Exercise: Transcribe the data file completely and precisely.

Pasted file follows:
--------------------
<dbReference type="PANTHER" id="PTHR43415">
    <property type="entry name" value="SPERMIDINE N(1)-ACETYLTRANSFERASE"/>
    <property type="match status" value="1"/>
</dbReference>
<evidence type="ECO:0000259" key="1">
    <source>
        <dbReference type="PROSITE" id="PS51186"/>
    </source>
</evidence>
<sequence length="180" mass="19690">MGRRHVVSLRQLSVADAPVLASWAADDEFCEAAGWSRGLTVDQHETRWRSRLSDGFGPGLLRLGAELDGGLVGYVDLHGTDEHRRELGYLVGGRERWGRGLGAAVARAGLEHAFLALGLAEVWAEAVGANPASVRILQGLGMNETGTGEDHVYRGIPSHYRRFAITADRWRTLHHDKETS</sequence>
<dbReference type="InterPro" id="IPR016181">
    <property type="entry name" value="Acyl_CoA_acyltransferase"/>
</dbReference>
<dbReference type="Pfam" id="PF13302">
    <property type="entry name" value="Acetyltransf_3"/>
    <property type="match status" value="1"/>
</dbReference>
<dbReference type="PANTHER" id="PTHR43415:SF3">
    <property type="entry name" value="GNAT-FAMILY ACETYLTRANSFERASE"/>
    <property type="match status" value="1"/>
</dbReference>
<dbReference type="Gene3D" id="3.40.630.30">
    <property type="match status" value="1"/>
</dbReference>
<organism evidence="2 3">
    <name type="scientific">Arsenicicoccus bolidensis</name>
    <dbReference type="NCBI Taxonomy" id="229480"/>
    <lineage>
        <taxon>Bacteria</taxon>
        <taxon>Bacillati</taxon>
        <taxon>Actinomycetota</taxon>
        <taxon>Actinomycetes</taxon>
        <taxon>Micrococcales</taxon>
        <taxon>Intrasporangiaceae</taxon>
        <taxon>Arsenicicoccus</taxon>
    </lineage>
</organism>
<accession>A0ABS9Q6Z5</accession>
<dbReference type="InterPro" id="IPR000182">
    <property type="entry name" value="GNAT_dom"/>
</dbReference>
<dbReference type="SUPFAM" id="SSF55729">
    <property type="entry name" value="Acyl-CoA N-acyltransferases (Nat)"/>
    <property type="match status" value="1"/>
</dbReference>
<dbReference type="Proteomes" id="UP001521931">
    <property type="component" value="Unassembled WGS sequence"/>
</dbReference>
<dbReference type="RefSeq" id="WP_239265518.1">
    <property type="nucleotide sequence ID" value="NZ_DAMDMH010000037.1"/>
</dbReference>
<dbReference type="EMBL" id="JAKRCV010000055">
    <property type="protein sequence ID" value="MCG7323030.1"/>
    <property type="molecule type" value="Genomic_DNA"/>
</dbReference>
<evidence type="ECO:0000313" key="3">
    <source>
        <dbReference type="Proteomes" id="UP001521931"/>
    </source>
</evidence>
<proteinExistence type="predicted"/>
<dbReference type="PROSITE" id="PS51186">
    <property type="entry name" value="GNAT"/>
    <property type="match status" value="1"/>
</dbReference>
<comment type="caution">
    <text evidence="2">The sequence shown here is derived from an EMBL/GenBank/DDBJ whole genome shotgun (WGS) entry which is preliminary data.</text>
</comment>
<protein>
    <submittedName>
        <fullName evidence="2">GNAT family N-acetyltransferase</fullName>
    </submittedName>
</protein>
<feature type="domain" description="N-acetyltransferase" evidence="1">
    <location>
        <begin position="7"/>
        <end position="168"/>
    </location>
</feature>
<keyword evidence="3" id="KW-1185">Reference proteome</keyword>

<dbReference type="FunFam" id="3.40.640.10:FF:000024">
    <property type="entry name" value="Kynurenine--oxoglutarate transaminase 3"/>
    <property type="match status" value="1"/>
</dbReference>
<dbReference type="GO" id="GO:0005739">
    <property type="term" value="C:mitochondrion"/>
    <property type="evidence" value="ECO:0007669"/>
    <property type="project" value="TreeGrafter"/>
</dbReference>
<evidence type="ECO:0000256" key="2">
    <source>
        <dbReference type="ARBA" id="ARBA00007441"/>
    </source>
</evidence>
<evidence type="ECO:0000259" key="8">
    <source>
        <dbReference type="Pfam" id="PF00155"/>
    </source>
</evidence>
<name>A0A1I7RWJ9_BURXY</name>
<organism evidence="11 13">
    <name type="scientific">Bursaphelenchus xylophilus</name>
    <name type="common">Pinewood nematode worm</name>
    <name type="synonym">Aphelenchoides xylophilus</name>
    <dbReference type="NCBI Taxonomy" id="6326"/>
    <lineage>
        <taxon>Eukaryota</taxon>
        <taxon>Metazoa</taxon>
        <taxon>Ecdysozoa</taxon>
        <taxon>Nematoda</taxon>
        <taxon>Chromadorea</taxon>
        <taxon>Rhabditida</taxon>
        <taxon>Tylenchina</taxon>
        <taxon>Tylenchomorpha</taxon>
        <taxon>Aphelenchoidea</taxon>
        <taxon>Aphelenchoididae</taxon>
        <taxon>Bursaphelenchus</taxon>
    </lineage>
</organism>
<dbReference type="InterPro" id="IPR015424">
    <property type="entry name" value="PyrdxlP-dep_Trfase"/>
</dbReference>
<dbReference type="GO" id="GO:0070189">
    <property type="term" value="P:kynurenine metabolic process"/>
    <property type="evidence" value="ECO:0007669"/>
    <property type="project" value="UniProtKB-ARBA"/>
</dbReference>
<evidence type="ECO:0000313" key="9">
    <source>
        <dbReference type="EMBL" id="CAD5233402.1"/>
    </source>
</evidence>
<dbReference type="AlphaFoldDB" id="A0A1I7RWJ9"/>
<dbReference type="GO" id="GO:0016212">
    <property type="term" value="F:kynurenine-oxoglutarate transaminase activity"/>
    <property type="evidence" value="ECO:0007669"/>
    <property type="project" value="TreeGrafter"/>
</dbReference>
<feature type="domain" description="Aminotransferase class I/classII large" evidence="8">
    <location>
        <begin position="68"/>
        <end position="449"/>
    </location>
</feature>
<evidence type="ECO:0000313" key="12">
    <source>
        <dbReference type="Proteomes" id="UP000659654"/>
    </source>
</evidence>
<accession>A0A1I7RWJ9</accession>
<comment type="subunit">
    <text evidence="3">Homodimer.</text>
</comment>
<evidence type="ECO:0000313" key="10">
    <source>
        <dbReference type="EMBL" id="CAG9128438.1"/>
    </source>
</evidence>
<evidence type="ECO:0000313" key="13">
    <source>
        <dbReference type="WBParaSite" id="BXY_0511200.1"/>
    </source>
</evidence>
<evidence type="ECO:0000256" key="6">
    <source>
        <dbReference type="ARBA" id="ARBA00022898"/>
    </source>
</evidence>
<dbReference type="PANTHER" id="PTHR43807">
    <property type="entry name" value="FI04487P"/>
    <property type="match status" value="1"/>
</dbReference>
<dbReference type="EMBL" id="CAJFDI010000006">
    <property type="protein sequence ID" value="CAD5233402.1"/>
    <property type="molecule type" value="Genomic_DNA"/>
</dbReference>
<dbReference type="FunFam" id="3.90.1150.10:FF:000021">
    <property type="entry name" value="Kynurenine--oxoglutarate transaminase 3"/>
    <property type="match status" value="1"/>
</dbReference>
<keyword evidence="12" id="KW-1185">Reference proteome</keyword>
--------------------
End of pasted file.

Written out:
<dbReference type="PANTHER" id="PTHR43415">
    <property type="entry name" value="SPERMIDINE N(1)-ACETYLTRANSFERASE"/>
    <property type="match status" value="1"/>
</dbReference>
<evidence type="ECO:0000259" key="1">
    <source>
        <dbReference type="PROSITE" id="PS51186"/>
    </source>
</evidence>
<sequence length="180" mass="19690">MGRRHVVSLRQLSVADAPVLASWAADDEFCEAAGWSRGLTVDQHETRWRSRLSDGFGPGLLRLGAELDGGLVGYVDLHGTDEHRRELGYLVGGRERWGRGLGAAVARAGLEHAFLALGLAEVWAEAVGANPASVRILQGLGMNETGTGEDHVYRGIPSHYRRFAITADRWRTLHHDKETS</sequence>
<dbReference type="InterPro" id="IPR016181">
    <property type="entry name" value="Acyl_CoA_acyltransferase"/>
</dbReference>
<dbReference type="Pfam" id="PF13302">
    <property type="entry name" value="Acetyltransf_3"/>
    <property type="match status" value="1"/>
</dbReference>
<dbReference type="PANTHER" id="PTHR43415:SF3">
    <property type="entry name" value="GNAT-FAMILY ACETYLTRANSFERASE"/>
    <property type="match status" value="1"/>
</dbReference>
<dbReference type="Gene3D" id="3.40.630.30">
    <property type="match status" value="1"/>
</dbReference>
<organism evidence="2 3">
    <name type="scientific">Arsenicicoccus bolidensis</name>
    <dbReference type="NCBI Taxonomy" id="229480"/>
    <lineage>
        <taxon>Bacteria</taxon>
        <taxon>Bacillati</taxon>
        <taxon>Actinomycetota</taxon>
        <taxon>Actinomycetes</taxon>
        <taxon>Micrococcales</taxon>
        <taxon>Intrasporangiaceae</taxon>
        <taxon>Arsenicicoccus</taxon>
    </lineage>
</organism>
<accession>A0ABS9Q6Z5</accession>
<dbReference type="InterPro" id="IPR000182">
    <property type="entry name" value="GNAT_dom"/>
</dbReference>
<dbReference type="SUPFAM" id="SSF55729">
    <property type="entry name" value="Acyl-CoA N-acyltransferases (Nat)"/>
    <property type="match status" value="1"/>
</dbReference>
<dbReference type="Proteomes" id="UP001521931">
    <property type="component" value="Unassembled WGS sequence"/>
</dbReference>
<dbReference type="RefSeq" id="WP_239265518.1">
    <property type="nucleotide sequence ID" value="NZ_DAMDMH010000037.1"/>
</dbReference>
<dbReference type="EMBL" id="JAKRCV010000055">
    <property type="protein sequence ID" value="MCG7323030.1"/>
    <property type="molecule type" value="Genomic_DNA"/>
</dbReference>
<evidence type="ECO:0000313" key="3">
    <source>
        <dbReference type="Proteomes" id="UP001521931"/>
    </source>
</evidence>
<proteinExistence type="predicted"/>
<dbReference type="PROSITE" id="PS51186">
    <property type="entry name" value="GNAT"/>
    <property type="match status" value="1"/>
</dbReference>
<comment type="caution">
    <text evidence="2">The sequence shown here is derived from an EMBL/GenBank/DDBJ whole genome shotgun (WGS) entry which is preliminary data.</text>
</comment>
<protein>
    <submittedName>
        <fullName evidence="2">GNAT family N-acetyltransferase</fullName>
    </submittedName>
</protein>
<feature type="domain" description="N-acetyltransferase" evidence="1">
    <location>
        <begin position="7"/>
        <end position="168"/>
    </location>
</feature>
<keyword evidence="3" id="KW-1185">Reference proteome</keyword>

<dbReference type="FunFam" id="3.40.640.10:FF:000024">
    <property type="entry name" value="Kynurenine--oxoglutarate transaminase 3"/>
    <property type="match status" value="1"/>
</dbReference>
<dbReference type="GO" id="GO:0005739">
    <property type="term" value="C:mitochondrion"/>
    <property type="evidence" value="ECO:0007669"/>
    <property type="project" value="TreeGrafter"/>
</dbReference>
<evidence type="ECO:0000256" key="2">
    <source>
        <dbReference type="ARBA" id="ARBA00007441"/>
    </source>
</evidence>
<evidence type="ECO:0000259" key="8">
    <source>
        <dbReference type="Pfam" id="PF00155"/>
    </source>
</evidence>
<name>A0A1I7RWJ9_BURXY</name>
<organism evidence="11 13">
    <name type="scientific">Bursaphelenchus xylophilus</name>
    <name type="common">Pinewood nematode worm</name>
    <name type="synonym">Aphelenchoides xylophilus</name>
    <dbReference type="NCBI Taxonomy" id="6326"/>
    <lineage>
        <taxon>Eukaryota</taxon>
        <taxon>Metazoa</taxon>
        <taxon>Ecdysozoa</taxon>
        <taxon>Nematoda</taxon>
        <taxon>Chromadorea</taxon>
        <taxon>Rhabditida</taxon>
        <taxon>Tylenchina</taxon>
        <taxon>Tylenchomorpha</taxon>
        <taxon>Aphelenchoidea</taxon>
        <taxon>Aphelenchoididae</taxon>
        <taxon>Bursaphelenchus</taxon>
    </lineage>
</organism>
<dbReference type="InterPro" id="IPR015424">
    <property type="entry name" value="PyrdxlP-dep_Trfase"/>
</dbReference>
<dbReference type="GO" id="GO:0070189">
    <property type="term" value="P:kynurenine metabolic process"/>
    <property type="evidence" value="ECO:0007669"/>
    <property type="project" value="UniProtKB-ARBA"/>
</dbReference>
<evidence type="ECO:0000313" key="9">
    <source>
        <dbReference type="EMBL" id="CAD5233402.1"/>
    </source>
</evidence>
<dbReference type="AlphaFoldDB" id="A0A1I7RWJ9"/>
<dbReference type="GO" id="GO:0016212">
    <property type="term" value="F:kynurenine-oxoglutarate transaminase activity"/>
    <property type="evidence" value="ECO:0007669"/>
    <property type="project" value="TreeGrafter"/>
</dbReference>
<feature type="domain" description="Aminotransferase class I/classII large" evidence="8">
    <location>
        <begin position="68"/>
        <end position="449"/>
    </location>
</feature>
<evidence type="ECO:0000313" key="12">
    <source>
        <dbReference type="Proteomes" id="UP000659654"/>
    </source>
</evidence>
<accession>A0A1I7RWJ9</accession>
<comment type="subunit">
    <text evidence="3">Homodimer.</text>
</comment>
<evidence type="ECO:0000313" key="10">
    <source>
        <dbReference type="EMBL" id="CAG9128438.1"/>
    </source>
</evidence>
<evidence type="ECO:0000313" key="13">
    <source>
        <dbReference type="WBParaSite" id="BXY_0511200.1"/>
    </source>
</evidence>
<evidence type="ECO:0000256" key="6">
    <source>
        <dbReference type="ARBA" id="ARBA00022898"/>
    </source>
</evidence>
<dbReference type="PANTHER" id="PTHR43807">
    <property type="entry name" value="FI04487P"/>
    <property type="match status" value="1"/>
</dbReference>
<dbReference type="EMBL" id="CAJFDI010000006">
    <property type="protein sequence ID" value="CAD5233402.1"/>
    <property type="molecule type" value="Genomic_DNA"/>
</dbReference>
<dbReference type="FunFam" id="3.90.1150.10:FF:000021">
    <property type="entry name" value="Kynurenine--oxoglutarate transaminase 3"/>
    <property type="match status" value="1"/>
</dbReference>
<keyword evidence="12" id="KW-1185">Reference proteome</keyword>